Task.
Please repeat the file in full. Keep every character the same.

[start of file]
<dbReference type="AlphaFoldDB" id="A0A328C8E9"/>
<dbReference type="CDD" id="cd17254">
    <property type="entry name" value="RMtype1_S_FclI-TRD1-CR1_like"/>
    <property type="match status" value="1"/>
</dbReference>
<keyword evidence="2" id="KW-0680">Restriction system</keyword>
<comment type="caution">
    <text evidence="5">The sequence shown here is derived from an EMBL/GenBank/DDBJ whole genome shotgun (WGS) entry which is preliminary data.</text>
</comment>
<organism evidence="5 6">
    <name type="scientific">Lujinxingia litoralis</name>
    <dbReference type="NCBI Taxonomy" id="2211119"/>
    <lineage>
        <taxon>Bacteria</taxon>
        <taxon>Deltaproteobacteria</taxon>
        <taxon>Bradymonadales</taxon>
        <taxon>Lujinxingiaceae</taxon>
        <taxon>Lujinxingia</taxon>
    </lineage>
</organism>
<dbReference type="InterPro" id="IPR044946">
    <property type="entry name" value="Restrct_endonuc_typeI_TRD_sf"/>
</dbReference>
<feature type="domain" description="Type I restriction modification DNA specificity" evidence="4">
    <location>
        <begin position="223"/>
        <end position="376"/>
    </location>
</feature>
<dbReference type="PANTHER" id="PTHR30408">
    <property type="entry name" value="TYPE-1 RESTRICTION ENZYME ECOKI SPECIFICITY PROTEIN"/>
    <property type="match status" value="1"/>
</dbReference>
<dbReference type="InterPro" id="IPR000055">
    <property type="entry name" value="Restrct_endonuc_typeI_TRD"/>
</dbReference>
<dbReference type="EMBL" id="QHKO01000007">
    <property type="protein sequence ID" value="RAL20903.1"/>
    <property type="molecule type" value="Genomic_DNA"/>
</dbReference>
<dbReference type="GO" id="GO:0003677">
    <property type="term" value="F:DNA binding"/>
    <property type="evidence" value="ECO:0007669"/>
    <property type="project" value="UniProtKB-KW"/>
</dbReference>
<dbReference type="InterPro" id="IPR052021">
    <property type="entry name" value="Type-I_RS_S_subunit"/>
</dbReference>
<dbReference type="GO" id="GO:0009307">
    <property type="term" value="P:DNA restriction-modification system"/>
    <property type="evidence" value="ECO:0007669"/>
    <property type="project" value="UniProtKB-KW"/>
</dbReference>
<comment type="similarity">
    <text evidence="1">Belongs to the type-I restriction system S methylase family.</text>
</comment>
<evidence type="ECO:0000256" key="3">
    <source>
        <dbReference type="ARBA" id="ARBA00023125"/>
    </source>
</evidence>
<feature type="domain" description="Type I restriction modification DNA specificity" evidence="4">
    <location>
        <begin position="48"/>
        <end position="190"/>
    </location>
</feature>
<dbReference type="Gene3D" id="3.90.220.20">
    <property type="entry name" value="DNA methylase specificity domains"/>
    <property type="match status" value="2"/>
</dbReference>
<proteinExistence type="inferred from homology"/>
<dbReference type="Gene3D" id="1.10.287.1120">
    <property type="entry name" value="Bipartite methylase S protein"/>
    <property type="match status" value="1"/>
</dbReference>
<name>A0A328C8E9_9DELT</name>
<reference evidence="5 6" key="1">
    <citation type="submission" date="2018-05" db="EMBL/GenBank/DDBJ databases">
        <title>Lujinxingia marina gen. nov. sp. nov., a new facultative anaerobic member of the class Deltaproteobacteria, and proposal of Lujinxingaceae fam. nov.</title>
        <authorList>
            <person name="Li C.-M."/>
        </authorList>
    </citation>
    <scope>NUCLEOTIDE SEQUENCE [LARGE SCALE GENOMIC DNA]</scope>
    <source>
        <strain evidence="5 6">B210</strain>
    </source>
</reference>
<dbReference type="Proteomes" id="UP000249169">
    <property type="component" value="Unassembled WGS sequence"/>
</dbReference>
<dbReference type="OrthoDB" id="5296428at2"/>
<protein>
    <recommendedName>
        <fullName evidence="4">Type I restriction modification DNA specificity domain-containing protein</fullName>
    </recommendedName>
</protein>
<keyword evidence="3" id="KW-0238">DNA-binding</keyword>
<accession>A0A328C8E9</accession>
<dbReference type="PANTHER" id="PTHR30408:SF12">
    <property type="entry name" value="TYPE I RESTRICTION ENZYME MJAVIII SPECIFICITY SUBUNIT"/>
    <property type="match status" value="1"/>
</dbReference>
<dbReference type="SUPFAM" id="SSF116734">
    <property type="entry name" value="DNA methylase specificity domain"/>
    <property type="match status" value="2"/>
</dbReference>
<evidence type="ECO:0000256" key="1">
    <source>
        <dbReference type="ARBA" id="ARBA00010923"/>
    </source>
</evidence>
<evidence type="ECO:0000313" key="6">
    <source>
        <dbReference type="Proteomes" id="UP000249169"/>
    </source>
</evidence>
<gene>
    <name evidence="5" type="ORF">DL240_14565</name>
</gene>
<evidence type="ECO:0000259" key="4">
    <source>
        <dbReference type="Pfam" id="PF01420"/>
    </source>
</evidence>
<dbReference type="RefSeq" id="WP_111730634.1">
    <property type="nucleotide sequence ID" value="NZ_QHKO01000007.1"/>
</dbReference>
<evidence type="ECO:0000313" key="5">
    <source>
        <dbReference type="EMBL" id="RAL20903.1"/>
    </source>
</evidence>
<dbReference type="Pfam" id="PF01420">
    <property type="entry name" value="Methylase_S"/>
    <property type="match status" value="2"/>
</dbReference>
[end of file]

<dbReference type="AlphaFoldDB" id="A0A328C8E9"/>
<dbReference type="CDD" id="cd17254">
    <property type="entry name" value="RMtype1_S_FclI-TRD1-CR1_like"/>
    <property type="match status" value="1"/>
</dbReference>
<keyword evidence="2" id="KW-0680">Restriction system</keyword>
<comment type="caution">
    <text evidence="5">The sequence shown here is derived from an EMBL/GenBank/DDBJ whole genome shotgun (WGS) entry which is preliminary data.</text>
</comment>
<organism evidence="5 6">
    <name type="scientific">Lujinxingia litoralis</name>
    <dbReference type="NCBI Taxonomy" id="2211119"/>
    <lineage>
        <taxon>Bacteria</taxon>
        <taxon>Deltaproteobacteria</taxon>
        <taxon>Bradymonadales</taxon>
        <taxon>Lujinxingiaceae</taxon>
        <taxon>Lujinxingia</taxon>
    </lineage>
</organism>
<dbReference type="InterPro" id="IPR044946">
    <property type="entry name" value="Restrct_endonuc_typeI_TRD_sf"/>
</dbReference>
<feature type="domain" description="Type I restriction modification DNA specificity" evidence="4">
    <location>
        <begin position="223"/>
        <end position="376"/>
    </location>
</feature>
<dbReference type="PANTHER" id="PTHR30408">
    <property type="entry name" value="TYPE-1 RESTRICTION ENZYME ECOKI SPECIFICITY PROTEIN"/>
    <property type="match status" value="1"/>
</dbReference>
<dbReference type="InterPro" id="IPR000055">
    <property type="entry name" value="Restrct_endonuc_typeI_TRD"/>
</dbReference>
<dbReference type="EMBL" id="QHKO01000007">
    <property type="protein sequence ID" value="RAL20903.1"/>
    <property type="molecule type" value="Genomic_DNA"/>
</dbReference>
<dbReference type="GO" id="GO:0003677">
    <property type="term" value="F:DNA binding"/>
    <property type="evidence" value="ECO:0007669"/>
    <property type="project" value="UniProtKB-KW"/>
</dbReference>
<dbReference type="InterPro" id="IPR052021">
    <property type="entry name" value="Type-I_RS_S_subunit"/>
</dbReference>
<dbReference type="GO" id="GO:0009307">
    <property type="term" value="P:DNA restriction-modification system"/>
    <property type="evidence" value="ECO:0007669"/>
    <property type="project" value="UniProtKB-KW"/>
</dbReference>
<comment type="similarity">
    <text evidence="1">Belongs to the type-I restriction system S methylase family.</text>
</comment>
<evidence type="ECO:0000256" key="3">
    <source>
        <dbReference type="ARBA" id="ARBA00023125"/>
    </source>
</evidence>
<feature type="domain" description="Type I restriction modification DNA specificity" evidence="4">
    <location>
        <begin position="48"/>
        <end position="190"/>
    </location>
</feature>
<dbReference type="Gene3D" id="3.90.220.20">
    <property type="entry name" value="DNA methylase specificity domains"/>
    <property type="match status" value="2"/>
</dbReference>
<proteinExistence type="inferred from homology"/>
<dbReference type="Gene3D" id="1.10.287.1120">
    <property type="entry name" value="Bipartite methylase S protein"/>
    <property type="match status" value="1"/>
</dbReference>
<name>A0A328C8E9_9DELT</name>
<reference evidence="5 6" key="1">
    <citation type="submission" date="2018-05" db="EMBL/GenBank/DDBJ databases">
        <title>Lujinxingia marina gen. nov. sp. nov., a new facultative anaerobic member of the class Deltaproteobacteria, and proposal of Lujinxingaceae fam. nov.</title>
        <authorList>
            <person name="Li C.-M."/>
        </authorList>
    </citation>
    <scope>NUCLEOTIDE SEQUENCE [LARGE SCALE GENOMIC DNA]</scope>
    <source>
        <strain evidence="5 6">B210</strain>
    </source>
</reference>
<dbReference type="Proteomes" id="UP000249169">
    <property type="component" value="Unassembled WGS sequence"/>
</dbReference>
<dbReference type="OrthoDB" id="5296428at2"/>
<protein>
    <recommendedName>
        <fullName evidence="4">Type I restriction modification DNA specificity domain-containing protein</fullName>
    </recommendedName>
</protein>
<keyword evidence="3" id="KW-0238">DNA-binding</keyword>
<accession>A0A328C8E9</accession>
<dbReference type="PANTHER" id="PTHR30408:SF12">
    <property type="entry name" value="TYPE I RESTRICTION ENZYME MJAVIII SPECIFICITY SUBUNIT"/>
    <property type="match status" value="1"/>
</dbReference>
<dbReference type="SUPFAM" id="SSF116734">
    <property type="entry name" value="DNA methylase specificity domain"/>
    <property type="match status" value="2"/>
</dbReference>
<evidence type="ECO:0000256" key="1">
    <source>
        <dbReference type="ARBA" id="ARBA00010923"/>
    </source>
</evidence>
<evidence type="ECO:0000313" key="6">
    <source>
        <dbReference type="Proteomes" id="UP000249169"/>
    </source>
</evidence>
<gene>
    <name evidence="5" type="ORF">DL240_14565</name>
</gene>
<evidence type="ECO:0000259" key="4">
    <source>
        <dbReference type="Pfam" id="PF01420"/>
    </source>
</evidence>
<dbReference type="RefSeq" id="WP_111730634.1">
    <property type="nucleotide sequence ID" value="NZ_QHKO01000007.1"/>
</dbReference>
<evidence type="ECO:0000313" key="5">
    <source>
        <dbReference type="EMBL" id="RAL20903.1"/>
    </source>
</evidence>
<dbReference type="Pfam" id="PF01420">
    <property type="entry name" value="Methylase_S"/>
    <property type="match status" value="2"/>
</dbReference>